So Shakespeare probably greased some palms or had a friend who could get things done, and was able to wear silk when he wasn't on stage (bet at least some of his actors teased him about that), and retired as a gentleman.   Helped to be an owner, not one of the hirelings competing with rich amateurs.   

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1 minute ago, meanderingemu said:

 

 

thanks, i thought i was missing something.   To me the 20% is probably worse scenario because it will make  some competent non full-time leave, and keep the throw images everywhere hope someone licenses in. 

 

 

What they count on is more and more people giving it a try.  Some of them will be good stock photographers and most of them will forget they have collections up on Alamy. 

 

 

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5 hours ago, John Mitchell said:

explain to us how they came up with this absurdly high threshold

You decide you want to take 20% more money from 98% of contributors while leaving 2% untouched to make it look less like a total cash grab. You look at the Gaussian distribution of earnings and see where that cut off falls.

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1 hour ago, Colin Woods said:

You decide you want to take 20% more money from 98% of contributors while leaving 2% untouched to make it look less like a total cash grab. You look at the Gaussian distribution of earnings and see where that cut off falls.

Or you just pull a crazy number out of your hat. 

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1 hour ago, John Mitchell said:

Or you just pull a crazy number out of your hat. 

I think its more finely calculated than that. Its low enough to appear attainable so as to not put people off but high enough to ensure that very few people will actually get to it. This is big business and big business doesn't make decisions randomly.

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7 hours ago, meanderingemu said:

 

 

is there any proof that this is the impact?  did dropping the commission to 20% stop the "chaff" contributing to the phone app segment of Alamy? 

 

Nope.

 

And at least there they gave old time Alamy contributors their then 50% split and newbies got 20%. Not the other way around (20/40)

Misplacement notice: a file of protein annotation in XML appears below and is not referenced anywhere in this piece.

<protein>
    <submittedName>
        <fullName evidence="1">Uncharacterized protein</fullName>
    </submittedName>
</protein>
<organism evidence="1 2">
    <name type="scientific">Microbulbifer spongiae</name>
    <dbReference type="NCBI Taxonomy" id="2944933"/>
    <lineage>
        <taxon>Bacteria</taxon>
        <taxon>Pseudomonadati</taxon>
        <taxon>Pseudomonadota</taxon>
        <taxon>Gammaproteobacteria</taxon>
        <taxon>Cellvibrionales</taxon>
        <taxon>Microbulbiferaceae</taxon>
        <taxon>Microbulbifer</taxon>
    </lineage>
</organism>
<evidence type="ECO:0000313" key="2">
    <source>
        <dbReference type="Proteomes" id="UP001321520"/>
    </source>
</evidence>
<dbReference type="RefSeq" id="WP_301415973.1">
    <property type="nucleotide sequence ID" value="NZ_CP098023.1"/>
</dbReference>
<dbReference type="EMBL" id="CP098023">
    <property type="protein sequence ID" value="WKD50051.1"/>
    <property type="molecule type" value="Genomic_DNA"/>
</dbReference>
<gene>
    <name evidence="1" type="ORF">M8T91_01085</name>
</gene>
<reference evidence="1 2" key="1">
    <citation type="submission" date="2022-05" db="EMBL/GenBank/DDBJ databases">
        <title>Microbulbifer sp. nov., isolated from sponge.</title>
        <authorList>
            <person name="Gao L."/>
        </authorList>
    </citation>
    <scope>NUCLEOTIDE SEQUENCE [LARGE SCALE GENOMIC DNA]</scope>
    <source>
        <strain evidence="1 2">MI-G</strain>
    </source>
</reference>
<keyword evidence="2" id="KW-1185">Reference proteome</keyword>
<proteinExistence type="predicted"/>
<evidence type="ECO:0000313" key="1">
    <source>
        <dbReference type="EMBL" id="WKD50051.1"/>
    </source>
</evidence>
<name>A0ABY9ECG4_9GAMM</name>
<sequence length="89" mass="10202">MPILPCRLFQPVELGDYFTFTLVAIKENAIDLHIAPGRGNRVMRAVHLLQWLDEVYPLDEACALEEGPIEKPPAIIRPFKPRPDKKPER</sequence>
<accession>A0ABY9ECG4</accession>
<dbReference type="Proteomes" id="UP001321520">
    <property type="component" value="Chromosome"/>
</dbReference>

I remember the days when we needed $250 net and cleared just to reach payout. Despite lower prices, I'd hope most contributors could reach $250 gross in a year, but giving new contributors a higher share of royalties than old ones doesn't jive with the idea of "getting rid of the chaff" and only serves to further anger current contributors who they've already upset with the other contract changes. 

 

It seems more like a ploy to attract new contributors with a promise of higher commissions than at the micros and a carrot to the many unemployed folks with a camera who need some extra cash. It is just further proof that a larger and larger library is more important to all these agencies than a library with the best or most interesting/diverse images. And if they can pay less and less to contributors for the images they license, all the better.  Achieving Gold at $250 will keep people uploading until they realize how much more it will take to reach Platinum. 

 

Re: Copyright Infringements Clause:

Hoping the clause regarding collecting on infringements gets straightened out. I have various editorial images exclusively with Alamy but some are in use elsewhere via direct licenses to my assignment clients or licensed via my personal site. Like many have said, we don't want our clients bothered when Alamy can simply ask us and save their contractors the time, effort and cost of chasing down a losing infringement case. 

Edited by Marianne